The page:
Authorities transported Jeffers to the Mendocino County Jail on charges of robbery, terrorist threats, false imprisonment, resisting an officer and carrying a loaded firearm in a public place.

Lt. Rusty Noe of the Mendocino County Sheriff's Office told Lake County News that Jeffers was in possession of an unspecified type of handgun. Noe had no information about previous contacts between Jeffers and law enforcement.

A Mendocino County Jail official confirmed that Jeffers remains in jail on $125,000 bail.

E-mail Elizabeth Larson at This email address is being protected from spambots. You need JavaScript enabled to view it..


Pultizer-Prize winning author Alice Walker, who lives in Anderson Valley in Mendocino County, takes questions from the audience. Photo by Terre Logsdon.


HOPLAND – At an event that could only happen in Northern California – but should happen everywhere – farmers, hippies, city dwellers and country folk alike all got their groove on to learn about sustainable ways of living and doing business this past weekend.

The event in question was Hopland's 12th annual SolfFest.

After morning yoga on Sunday, the Alternative Fuels Smackdown took center stage with advocates for ethanol, biodiesel and electric defending and explaining the benefits and differences between these alternative fuels.

After all was said and done – it was declared a tie.

David Blume, author of “Alcohol Can Be A Gas,” engaged the audience many times as he explained how alcohol could be made from almost any crop – including cattails and kelp grown on nets in the ocean – and wouldn’t take away from crops for human or animal consumption.

Pulitzer Prize-winning author Alice Walker, who penned “The Color Purple,” inspired the audience on Sunday, reassuring everyone that we have the faithfulness of sun rising everyday – and that events like SolFest keep people informed and energized.

“The goal of life is not to stuff a trunk full of money,” Walker told the audience, but to be happy whenever we can.

“It is our birthright to be joyful,” Walker told a cheering audience.

Reading from her newest book for children, “Why war is never a good idea,” Walker explained that during this time of war, everyone should have a spiritual practice.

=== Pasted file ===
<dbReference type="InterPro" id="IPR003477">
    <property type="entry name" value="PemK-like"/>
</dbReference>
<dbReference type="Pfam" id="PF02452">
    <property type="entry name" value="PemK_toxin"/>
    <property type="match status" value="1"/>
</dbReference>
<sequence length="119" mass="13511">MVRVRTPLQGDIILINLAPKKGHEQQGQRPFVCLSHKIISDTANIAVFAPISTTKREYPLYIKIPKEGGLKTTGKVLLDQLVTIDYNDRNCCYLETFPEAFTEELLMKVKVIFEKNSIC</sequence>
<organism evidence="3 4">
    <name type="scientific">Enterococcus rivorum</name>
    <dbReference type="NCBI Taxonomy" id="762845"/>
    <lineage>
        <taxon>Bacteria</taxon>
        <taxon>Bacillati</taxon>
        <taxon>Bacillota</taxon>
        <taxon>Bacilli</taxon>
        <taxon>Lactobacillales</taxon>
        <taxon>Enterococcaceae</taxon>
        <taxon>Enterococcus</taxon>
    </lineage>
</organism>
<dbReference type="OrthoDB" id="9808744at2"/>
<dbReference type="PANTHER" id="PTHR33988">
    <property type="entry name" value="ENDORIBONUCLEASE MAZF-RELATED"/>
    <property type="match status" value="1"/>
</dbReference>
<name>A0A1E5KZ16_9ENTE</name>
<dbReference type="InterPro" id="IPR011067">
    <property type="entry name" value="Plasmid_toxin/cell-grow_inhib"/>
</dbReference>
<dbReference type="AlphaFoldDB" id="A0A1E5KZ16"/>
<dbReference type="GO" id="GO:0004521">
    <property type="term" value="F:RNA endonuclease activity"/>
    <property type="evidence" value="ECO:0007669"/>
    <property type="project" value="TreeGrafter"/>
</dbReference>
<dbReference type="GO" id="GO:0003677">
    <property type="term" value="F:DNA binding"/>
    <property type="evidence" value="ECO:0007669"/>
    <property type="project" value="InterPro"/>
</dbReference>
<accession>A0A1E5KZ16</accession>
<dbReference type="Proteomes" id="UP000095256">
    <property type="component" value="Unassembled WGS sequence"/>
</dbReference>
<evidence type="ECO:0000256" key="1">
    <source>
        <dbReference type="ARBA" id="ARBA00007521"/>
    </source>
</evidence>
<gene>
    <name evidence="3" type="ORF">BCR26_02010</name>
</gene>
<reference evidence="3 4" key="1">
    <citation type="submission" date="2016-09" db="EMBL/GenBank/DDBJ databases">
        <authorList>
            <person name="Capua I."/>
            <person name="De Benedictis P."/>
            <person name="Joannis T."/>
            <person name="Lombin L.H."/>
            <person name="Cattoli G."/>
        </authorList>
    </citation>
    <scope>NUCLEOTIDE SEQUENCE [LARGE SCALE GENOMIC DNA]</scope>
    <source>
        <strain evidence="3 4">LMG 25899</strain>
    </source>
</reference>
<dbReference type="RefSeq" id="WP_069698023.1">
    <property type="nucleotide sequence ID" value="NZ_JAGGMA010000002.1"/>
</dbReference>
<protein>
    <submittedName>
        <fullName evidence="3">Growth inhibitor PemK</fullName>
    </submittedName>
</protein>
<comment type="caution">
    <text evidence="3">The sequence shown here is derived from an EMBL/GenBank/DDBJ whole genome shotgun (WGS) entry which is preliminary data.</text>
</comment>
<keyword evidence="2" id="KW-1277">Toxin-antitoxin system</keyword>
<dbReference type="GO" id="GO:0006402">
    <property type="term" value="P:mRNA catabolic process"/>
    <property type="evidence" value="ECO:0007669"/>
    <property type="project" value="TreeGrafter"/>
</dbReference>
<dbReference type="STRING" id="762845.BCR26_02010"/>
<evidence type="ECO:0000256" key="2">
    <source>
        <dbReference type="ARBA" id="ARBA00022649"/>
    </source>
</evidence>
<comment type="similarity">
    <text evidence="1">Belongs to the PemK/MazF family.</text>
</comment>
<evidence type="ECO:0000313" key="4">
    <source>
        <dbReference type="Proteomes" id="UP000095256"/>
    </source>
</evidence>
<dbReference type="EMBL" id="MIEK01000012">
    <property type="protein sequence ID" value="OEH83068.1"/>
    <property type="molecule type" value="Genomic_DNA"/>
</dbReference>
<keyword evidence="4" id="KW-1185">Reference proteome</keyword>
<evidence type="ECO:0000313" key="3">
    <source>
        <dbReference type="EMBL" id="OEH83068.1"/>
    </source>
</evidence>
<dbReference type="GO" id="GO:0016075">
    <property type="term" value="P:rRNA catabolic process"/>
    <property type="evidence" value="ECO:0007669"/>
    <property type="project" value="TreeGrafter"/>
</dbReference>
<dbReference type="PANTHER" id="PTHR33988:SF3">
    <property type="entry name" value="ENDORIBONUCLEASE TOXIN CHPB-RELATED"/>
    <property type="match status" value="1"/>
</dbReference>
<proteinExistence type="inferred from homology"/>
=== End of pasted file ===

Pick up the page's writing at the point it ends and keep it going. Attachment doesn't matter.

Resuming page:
“This is a time that you really have to have a practice,” Walker said. “A practice that can sustain you through this time.”

On a more technological footing, Ernesto Montenero of Sustainable Technologies from Alameda spoke about converting methane gas from manure to usable energy.

According to Montenero, there are 110 methane “digesters” in California that utilize cow manure to produce methane gas which is then used to generate electricity – or is used to fuel cooking stoves on a smaller scale – and the United States Department of Agriculture has applications for 85 more.

But methane digesters, alternative fuels and solar energy are just a few topics that SolFest, which is hosted at the Solar Living Institute in Hopland, just over the hill from us in Lake County, have available every day.

If you didn’t make it to SolFest this year, don’t worry – just stop by the Solar Living Institute and the Real Goods store the next time you’re passing through Hopland. You will probably learn a thing or two which will inspire you.


E-mail Terre Logsdon at This email address is being protected from spambots. You need JavaScript enabled to view it..




Ernesto Montenero of Sustainable Technologies shows workshop participants how a methane digester works. Photo by Terre Logsdon.



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Upcoming Calendar

07.23.2024 10:00 am - 1:00 pm
Farmers' Market at Library Park
07.24.2024 7:00 pm - 8:00 pm
ReCoverCA Homebuyer Assistance Workshop
07.27.2024 10:00 am - 1:00 pm
Farmers' Market at the Mercantile
07.30.2024 10:00 am - 1:00 pm
Farmers' Market at Library Park
08.03.2024 10:00 am - 1:00 pm
Farmers' Market at the Mercantile
08.06.2024 10:00 am - 1:00 pm
Farmers' Market at Library Park
08.10.2024 10:00 am - 1:00 pm
Farmers' Market at the Mercantile
08.13.2024 10:00 am - 1:00 pm
Farmers' Market at Library Park
08.17.2024 10:00 am - 1:00 pm
Farmers' Market at the Mercantile
08.20.2024 10:00 am - 1:00 pm
Farmers' Market at Library Park